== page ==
The portfolio of the international cross-border investor is a strange one - a web of global investme...
The portfolio of the international cross-border investor is a strange one - a web of global investment products domiciled across many countries, glued together with the ephemeral thread of international law. At any point, one of the countries with which the investor does business could choose to alter its treatment of expatriates; any one of the many product providers used could go bust, leaving questions about the value of the products it sold floating in the air; and any one of the many accountants, lawyers, and other intermediaries a typical international client uses, could make a mistake.
This brings us to the issue of ombudsmen. Ofta, the trade body for offshore financial advisers set up by Stephen Kerbel, is under attack for being unnecessary in today's modern, well-regulated environment. Well, it may well be true that in the mainstream offshore world, the 'well-behaved' centres have spent the last few years aggressively introducing regulation to match (and sometimes exceed) the standards demanded by their onshore counterparts, but that does not mean that suddenly the problems of cross-border investing have been blown away with a stroke.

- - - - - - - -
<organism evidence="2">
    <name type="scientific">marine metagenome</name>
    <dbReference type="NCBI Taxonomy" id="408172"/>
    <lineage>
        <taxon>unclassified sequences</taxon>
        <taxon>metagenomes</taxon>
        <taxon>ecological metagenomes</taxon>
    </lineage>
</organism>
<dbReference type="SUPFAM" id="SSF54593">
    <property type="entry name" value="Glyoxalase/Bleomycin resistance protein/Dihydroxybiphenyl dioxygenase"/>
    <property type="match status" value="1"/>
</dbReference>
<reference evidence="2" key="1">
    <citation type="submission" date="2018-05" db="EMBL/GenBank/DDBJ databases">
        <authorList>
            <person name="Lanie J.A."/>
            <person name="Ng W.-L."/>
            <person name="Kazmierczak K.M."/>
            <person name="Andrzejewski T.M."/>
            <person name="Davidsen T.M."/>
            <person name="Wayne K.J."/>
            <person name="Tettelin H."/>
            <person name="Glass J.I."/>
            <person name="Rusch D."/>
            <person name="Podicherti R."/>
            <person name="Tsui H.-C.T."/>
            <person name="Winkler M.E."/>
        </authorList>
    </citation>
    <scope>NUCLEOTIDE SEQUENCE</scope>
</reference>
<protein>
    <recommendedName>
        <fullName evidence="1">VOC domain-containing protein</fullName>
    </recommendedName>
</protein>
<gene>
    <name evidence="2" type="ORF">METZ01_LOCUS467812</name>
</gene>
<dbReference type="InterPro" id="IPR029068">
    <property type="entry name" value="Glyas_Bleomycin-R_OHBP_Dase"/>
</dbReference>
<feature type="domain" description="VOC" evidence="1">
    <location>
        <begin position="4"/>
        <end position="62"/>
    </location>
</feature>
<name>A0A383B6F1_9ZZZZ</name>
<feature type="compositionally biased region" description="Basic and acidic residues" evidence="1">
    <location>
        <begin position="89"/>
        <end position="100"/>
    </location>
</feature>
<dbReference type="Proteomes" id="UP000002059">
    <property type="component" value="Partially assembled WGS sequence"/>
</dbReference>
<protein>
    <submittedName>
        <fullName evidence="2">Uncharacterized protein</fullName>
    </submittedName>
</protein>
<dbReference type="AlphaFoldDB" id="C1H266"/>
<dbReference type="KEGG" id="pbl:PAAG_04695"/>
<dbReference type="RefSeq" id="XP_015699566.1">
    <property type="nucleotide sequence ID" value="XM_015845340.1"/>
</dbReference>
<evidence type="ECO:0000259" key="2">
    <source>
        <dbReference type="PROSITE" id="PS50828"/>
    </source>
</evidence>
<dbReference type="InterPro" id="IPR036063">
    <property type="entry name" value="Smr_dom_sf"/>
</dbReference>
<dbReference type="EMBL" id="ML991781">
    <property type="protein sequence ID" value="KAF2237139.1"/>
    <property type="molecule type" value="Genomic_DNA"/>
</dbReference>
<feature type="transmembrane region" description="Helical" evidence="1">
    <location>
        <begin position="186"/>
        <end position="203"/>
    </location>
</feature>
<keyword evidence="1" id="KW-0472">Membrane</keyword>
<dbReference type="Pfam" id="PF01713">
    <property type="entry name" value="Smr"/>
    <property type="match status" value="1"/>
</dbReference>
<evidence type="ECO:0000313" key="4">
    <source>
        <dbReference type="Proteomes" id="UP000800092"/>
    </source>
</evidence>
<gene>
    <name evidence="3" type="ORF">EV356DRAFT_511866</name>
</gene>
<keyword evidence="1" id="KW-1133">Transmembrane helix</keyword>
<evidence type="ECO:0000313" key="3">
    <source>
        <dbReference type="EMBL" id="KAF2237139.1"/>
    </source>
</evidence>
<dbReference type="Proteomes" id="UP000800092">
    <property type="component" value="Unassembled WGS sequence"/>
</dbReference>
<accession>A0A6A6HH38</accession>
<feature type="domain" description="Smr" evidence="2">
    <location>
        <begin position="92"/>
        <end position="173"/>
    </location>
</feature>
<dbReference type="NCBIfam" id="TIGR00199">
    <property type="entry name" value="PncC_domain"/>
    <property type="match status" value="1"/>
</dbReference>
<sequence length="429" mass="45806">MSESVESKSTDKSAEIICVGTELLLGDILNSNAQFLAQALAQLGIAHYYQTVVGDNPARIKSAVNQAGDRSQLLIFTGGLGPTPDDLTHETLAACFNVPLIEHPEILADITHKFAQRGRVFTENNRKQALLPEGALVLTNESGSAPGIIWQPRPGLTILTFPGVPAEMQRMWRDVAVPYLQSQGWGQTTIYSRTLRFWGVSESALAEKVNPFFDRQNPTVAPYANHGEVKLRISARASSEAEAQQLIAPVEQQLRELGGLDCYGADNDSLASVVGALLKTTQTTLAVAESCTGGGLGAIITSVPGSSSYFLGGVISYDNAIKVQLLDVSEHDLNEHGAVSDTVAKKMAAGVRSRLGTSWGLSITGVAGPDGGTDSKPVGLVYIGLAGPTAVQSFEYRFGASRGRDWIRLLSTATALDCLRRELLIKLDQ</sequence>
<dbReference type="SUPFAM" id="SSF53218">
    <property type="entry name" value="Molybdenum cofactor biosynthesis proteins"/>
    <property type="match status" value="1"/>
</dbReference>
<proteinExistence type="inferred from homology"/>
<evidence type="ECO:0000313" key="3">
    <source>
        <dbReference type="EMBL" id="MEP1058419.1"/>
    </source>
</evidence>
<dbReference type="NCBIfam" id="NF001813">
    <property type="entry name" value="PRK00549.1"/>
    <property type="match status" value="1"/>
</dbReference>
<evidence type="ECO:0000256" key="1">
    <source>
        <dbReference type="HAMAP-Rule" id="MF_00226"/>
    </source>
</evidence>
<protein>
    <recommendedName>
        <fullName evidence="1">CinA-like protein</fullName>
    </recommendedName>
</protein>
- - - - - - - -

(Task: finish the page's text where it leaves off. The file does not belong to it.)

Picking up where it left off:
What is the Isle of Man regulator to do when a Bolivian-based investor buys an Isle of Man-based offshore bond through a Singaporean intermediary and then claims he has been mis-sold? The free services provided by various jurisdictions only work so far as they can claim jurisdiction over the participating parties, which can make them pretty unhelpful in the offshore arena in the first place.
Having said that, the fact is that any ombudsman scheme is voluntary to the extent that if any party disagrees they can choose to go to the courts to get satisfaction and so perhaps it is irrelevant what kind of legal powers it has - what matters is its reputation for fairness, and how far that reputation stretches when it comes to investors hearing about judged cases.
For when it comes down to it, the final sanction that can be imposed on a product provider - or a provider of advice - is that people will no longer want to work with them.
This is why many 'freelance' ombudsmen, as it were, come from regulatory backgrounds. Those who are regarded as fun spoilers and stodgy rule-followers by entrepreneurs setting up businesses, are exactly the right kind of people to make sober judgements in highly complex and difficult cases.
Whatever the difficulties of running such a service, a successful scheme is worth all the effort, because a good ombudsman can significantly reduce the need to hire lawyers to fight expensive international court cases. And that has to count as a victory for everybody.
Caring for children and elderly relatives
Similar to June 2007
Square Mile’s series of informal interviews
Fine reduced to £60,000
Two roles created